FIG. 12 shows several computer systems 1200 that are coupled together through a network 1202, such as the Internet. The term “Internet” as used herein refers to a network of networks which uses certain protocols, such as the TCP/IP protocol, and possibly other protocols such as the hypertext transfer protocol (HTTP) for hypertext markup language (HTML) documents that make up the World Wide Web (web). The physical connections of the Internet and the protocols and communication procedures of the Internet are well known to those of skill in the art. Access to the Internet 1202 is typically provided by Internet service providers (ISP), such as the ISPs 1204 and 1206. Users on client systems, such as client computer systems 1212, 1216, 1224, and 1226 obtain access to the Internet through the Internet service providers, such as ISPs 1204 and 1206. Access to the Internet allows users of the client computer systems to exchange information, receive and send e-mails, and view documents, such as documents which have been prepared in the HTML format. These documents are often provided by web servers, such as web server 1208 which is considered to be “on” the Internet. Often these web servers are provided by the ISPs, such as ISP 1204, although a computer system can be set up and connected to the Internet without that system being also an ISP as is well known in the art.

The web server 1208 is typically at least one computer system which operates as a server computer system and is configured to operate with the protocols of the World Wide Web and is coupled to the Internet. Optionally, the web server 1208 can be part of an ISP which provides access to the Internet for client systems. The web server 1208 is shown coupled to the server computer system 1210 which itself is coupled to web content 1240, which can be considered a form of a media database. It will be appreciated that while two computer systems 1208 and 1210 are shown in FIG. 12, the web server system 1208 and the server computer system 1210 can be one computer system having different software components providing the web server functionality and the server functionality provided by the server computer system 1210 which will be described further below.

Client computer systems 1212, 1216, 1224, and 1226 can each, with the appropriate web browsing software, view HTML pages provided by the web server 1208. The ISP 1204 provides Internet connectivity to the client computer system 1212 through the modem interface 1214 which can be considered part of the client computer system 1212. The client computer system can be a personal computer system, a network computer, a Web TV system, a handheld device, or other such computer system. Similarly, the ISP 1206 provides Internet connectivity for client systems 1216, 1224, and 1226, although as shown in FIG. 12, the connections are not the same for these three computer systems. Client computer system 1216 is coupled through a modem interface 1218 while client computer systems 1224 and 1226 are part of a LAN. While FIG. 12 shows the interfaces 1214 and 1218 as generically as a “modem,” it will be appreciated that each of these interfaces can be an analog modem, ISDN modem, cable modem, satellite transmission interface, or other interfaces for coupling a computer system to other computer systems. Client computer systems 1224 and 1216 are coupled to a LAN 1222 through network interfaces 1230 and 1232, which can be Ethernet network or other network interfaces. The LAN 1222 is also coupled to a gateway computer system 1220 which can provide firewall and other Internet related services for the local area network. This gateway computer system 1220 is coupled to the ISP 1206 to provide Internet connectivity to the client computer systems 1224 and 1226. The gateway computer system 1220 can be a conventional server computer system. Also, the web server system 1208 can be a conventional server computer system.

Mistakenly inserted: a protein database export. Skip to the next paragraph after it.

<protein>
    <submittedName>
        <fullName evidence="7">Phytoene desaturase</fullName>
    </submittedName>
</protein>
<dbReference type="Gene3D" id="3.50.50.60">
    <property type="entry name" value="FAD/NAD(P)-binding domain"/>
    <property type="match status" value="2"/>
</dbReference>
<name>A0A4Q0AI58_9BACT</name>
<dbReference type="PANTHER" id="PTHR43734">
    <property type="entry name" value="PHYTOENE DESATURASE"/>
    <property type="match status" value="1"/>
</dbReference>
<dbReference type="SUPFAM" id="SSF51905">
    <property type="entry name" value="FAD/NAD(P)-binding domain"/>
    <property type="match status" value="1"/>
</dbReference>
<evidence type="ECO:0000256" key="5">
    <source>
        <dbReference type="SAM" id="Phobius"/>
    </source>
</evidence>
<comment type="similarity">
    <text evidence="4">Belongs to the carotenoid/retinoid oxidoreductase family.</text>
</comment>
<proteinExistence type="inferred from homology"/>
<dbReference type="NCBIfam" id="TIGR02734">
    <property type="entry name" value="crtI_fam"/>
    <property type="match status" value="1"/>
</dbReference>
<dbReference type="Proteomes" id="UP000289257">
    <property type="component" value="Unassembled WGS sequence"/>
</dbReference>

Alternatively, as well-known, a server computer system 1228 can be directly coupled to the LAN 1222 through a network interface 1234 to provide files 1236 and other services to the clients 1224, 1226, without the need to connect to the Internet through the gateway system 1220. Furthermore, any combination of client systems 1212, 1216, 1224, 1226 may be connected together in a peer-to-peer network using LAN 1222, Internet 1202 or a combination as a communications medium. Generally, a peer-to-peer network distributes data across a network of multiple machines for storage and retrieval without the use of a central server or servers. Thus, each peer network node may incorporate the functions of both the client and the server described above.